Explore Leiths Diploma Open House – 5th June 2024


Alumni Stories: Florence Cornish

Leiths alumna Florence Cornish has followed a varied career path since completing her Diploma at Leiths, working in hotels, catering, and start-ups, and even establishing a ‘side hustle’ in occasion cakes. She’s now Menu Development Chef for UK and Ireland with Hilton Hotels. Here she shares with us the focused thinking that has gone into her career choices.

What brought you to Leiths? Had you always wanted a career in food?

“I’d never really thought about a career in food but I’d always loved food and eating and restaurants and cooking. When I was finishing university [History at Goldsmiths in London] I was looking to go into magazines and publishing and the fashion world then just kind of fell a bit out of love with that and thought what else is there? I looked at food and it went from there. I’d done a half day course with my mum at Leiths when I was about 16 or so – she had been gifted it – so I had an awareness of Leiths already. Later, when I did a competition with River Cottage [Florence was a finalist in the River Cottage Rising Star competition in 2013] which really cemented what I wanted to do, it was my mum who said I should consider Leiths.”

How was your time at Leiths?

“Brilliant. It was quite an intense year for me, not so much to do with the training necessarily, just the anxiety of wanting to make sure I was setting myself up for work afterwards as best I could. That was massively important to me. I remember saying when I was going round Leiths on the open evening: “I need you to guarantee me I’ll get a job at the end of this”! But I found the course to be brilliant. I really enjoyed the structure and the repetition as well, knowing that you would do something again and again until you got it right.

While I was at Leiths in the final term I secured a book deal for my book Made in the USA. I always say there was a brief time in my life when I was very determined! I was also job hunting and managed to secure a job for once I’d finished through Leiths List with a boutique catering company called Ginger Jar – Jenny who owned Ginger Jar had been to Leiths –  which for me was like the golden ticket. It was really important to me to have a job for as soon as I finished.”

What was your next move?

“I knew the people behind Ballintaggart because they’d been in my year at Leiths. They were opening a second property in Scotland so I thought this was a great opportunity to travel, live somewhere else and get some restaurant experience. I went up to help set up their catering wing and also lead on the pastry side of things. After a year, I came back to London and went into development with allplants, a vegan ready meal company. I started off as junior development chef and ended up running that team. Allplants was a start-up and we went through scale up, so it got a lot bigger while I was there. That gives you an opportunity to really create a whole process from start to finish. I was there for about four years.”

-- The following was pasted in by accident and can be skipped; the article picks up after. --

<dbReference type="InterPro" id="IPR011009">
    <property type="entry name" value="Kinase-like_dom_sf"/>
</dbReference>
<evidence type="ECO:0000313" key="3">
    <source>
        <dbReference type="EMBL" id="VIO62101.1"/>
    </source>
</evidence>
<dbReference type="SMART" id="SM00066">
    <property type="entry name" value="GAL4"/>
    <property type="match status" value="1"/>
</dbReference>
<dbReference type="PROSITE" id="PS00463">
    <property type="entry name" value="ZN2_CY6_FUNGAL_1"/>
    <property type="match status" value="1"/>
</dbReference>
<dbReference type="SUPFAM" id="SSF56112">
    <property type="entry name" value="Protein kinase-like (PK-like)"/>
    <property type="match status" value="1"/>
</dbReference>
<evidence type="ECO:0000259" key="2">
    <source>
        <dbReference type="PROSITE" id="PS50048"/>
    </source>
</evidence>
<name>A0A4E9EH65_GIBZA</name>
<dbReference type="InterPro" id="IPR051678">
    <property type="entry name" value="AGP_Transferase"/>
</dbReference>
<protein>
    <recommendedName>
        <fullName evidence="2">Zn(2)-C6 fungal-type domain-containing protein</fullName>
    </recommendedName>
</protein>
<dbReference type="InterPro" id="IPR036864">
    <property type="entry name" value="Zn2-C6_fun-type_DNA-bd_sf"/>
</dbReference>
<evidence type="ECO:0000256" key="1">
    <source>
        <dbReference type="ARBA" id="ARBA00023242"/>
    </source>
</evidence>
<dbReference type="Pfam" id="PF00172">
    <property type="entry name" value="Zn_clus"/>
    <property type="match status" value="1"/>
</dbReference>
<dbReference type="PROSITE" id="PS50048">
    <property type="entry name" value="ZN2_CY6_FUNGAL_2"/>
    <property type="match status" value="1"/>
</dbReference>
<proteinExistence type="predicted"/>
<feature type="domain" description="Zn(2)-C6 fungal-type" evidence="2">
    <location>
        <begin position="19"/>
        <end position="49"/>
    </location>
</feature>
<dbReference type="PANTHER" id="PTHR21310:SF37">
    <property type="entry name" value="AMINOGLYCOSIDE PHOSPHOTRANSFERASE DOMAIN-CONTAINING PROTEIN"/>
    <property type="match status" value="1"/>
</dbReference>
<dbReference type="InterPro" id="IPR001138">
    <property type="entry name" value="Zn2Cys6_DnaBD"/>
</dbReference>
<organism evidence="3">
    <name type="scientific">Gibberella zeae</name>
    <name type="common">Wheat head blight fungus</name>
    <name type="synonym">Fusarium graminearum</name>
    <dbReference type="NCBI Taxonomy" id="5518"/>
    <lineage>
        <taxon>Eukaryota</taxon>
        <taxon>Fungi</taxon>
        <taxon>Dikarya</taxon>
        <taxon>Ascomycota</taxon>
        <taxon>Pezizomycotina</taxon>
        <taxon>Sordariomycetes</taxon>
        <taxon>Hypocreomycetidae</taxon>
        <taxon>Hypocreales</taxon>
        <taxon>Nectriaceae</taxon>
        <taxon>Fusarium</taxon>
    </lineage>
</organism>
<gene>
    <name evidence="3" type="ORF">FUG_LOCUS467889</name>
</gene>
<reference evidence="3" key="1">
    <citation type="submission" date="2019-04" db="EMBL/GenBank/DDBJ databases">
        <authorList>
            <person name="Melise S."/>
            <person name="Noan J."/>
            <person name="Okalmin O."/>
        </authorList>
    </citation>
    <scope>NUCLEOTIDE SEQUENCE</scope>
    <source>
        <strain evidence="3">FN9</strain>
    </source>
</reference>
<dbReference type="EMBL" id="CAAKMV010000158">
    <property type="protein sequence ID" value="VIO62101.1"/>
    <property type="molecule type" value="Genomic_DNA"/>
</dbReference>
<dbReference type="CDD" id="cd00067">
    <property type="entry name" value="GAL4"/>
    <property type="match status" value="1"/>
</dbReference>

You now work with Hilton. Can you tell us about your role there?

“I sit in our central food and beverage team. We have about 26 hotels up and down the country that are on a central menu. My job is creating that menu and updating it, twice annually. There’s a lot that goes into it that takes a very long time – presentation, trying to make sure that everyone’s on side, talking with suppliers…it’s not just the dish creation. A lot of what I do is actually ‘hearts and minds’ work; it’s really trying to make sure that chefs feel involved in the process, that they feel their opinion has been listened to. I’ve only been here 18 months so will be here for a while. I am also working within Hilton on an ongoing training project with a women’s prison which is something that’s really got me fired up. Working with these women, talking to them, and helping them to realise their own potential, has been really great. Hilton’s the first big company that I’ve ever worked in. I feel grateful to have experience of both the small businesses and the start-ups and now a bigger one.”

You also find time to make occasion cakes. What do you enjoy about it?

“I really got into it when I was doing the catering. We had a lot of requests for wedding cakes and it unlocked something. It’s just a little side project, a side hustle really. I really enjoy it because it’s such a creative outlet and always for a happy occasion. I don’t think I would ever want to do it full time because it would take the joy out of it. I enjoy the fact that I can just pick it up as and when. I feel really practised now; it’s a skill I’ve honed over years and years and when I look at ones I did initially compared to what I’ll do now, you can really see that progression.”

You’ve had a very varied career. How much was planning, how much chance?

“I never had a five- or ten-year plan. In my view, that’s a hangover from the ‘80s, our parents’ generation: you start in a company and go up and up and up. But there are jobs being created now that weren’t there before. You could work for Twisted or Mob and be an Instagram chef, a food content creator. That wasn’t a thing, even when I was at Leiths really. I think with each move that I’ve taken, there’s been a pull that has made it the job I really wanted to do at that time. It’s strategic and not strategic; each role that’s come about, I have quite a gut feeling about. After getting all that training at Leiths, I wanted to do something that was hands on. Later, I wanted a job where I was using all sides of my brain, so at allplants there were all these levels to it – it was plant-based, frozen meals, working with a budget. You need to shape roles, in as much as you can, take what you can from them, so they serve you. You don’t need to be an entrepreneur setting up your own food business to have entrepreneurial spirit.”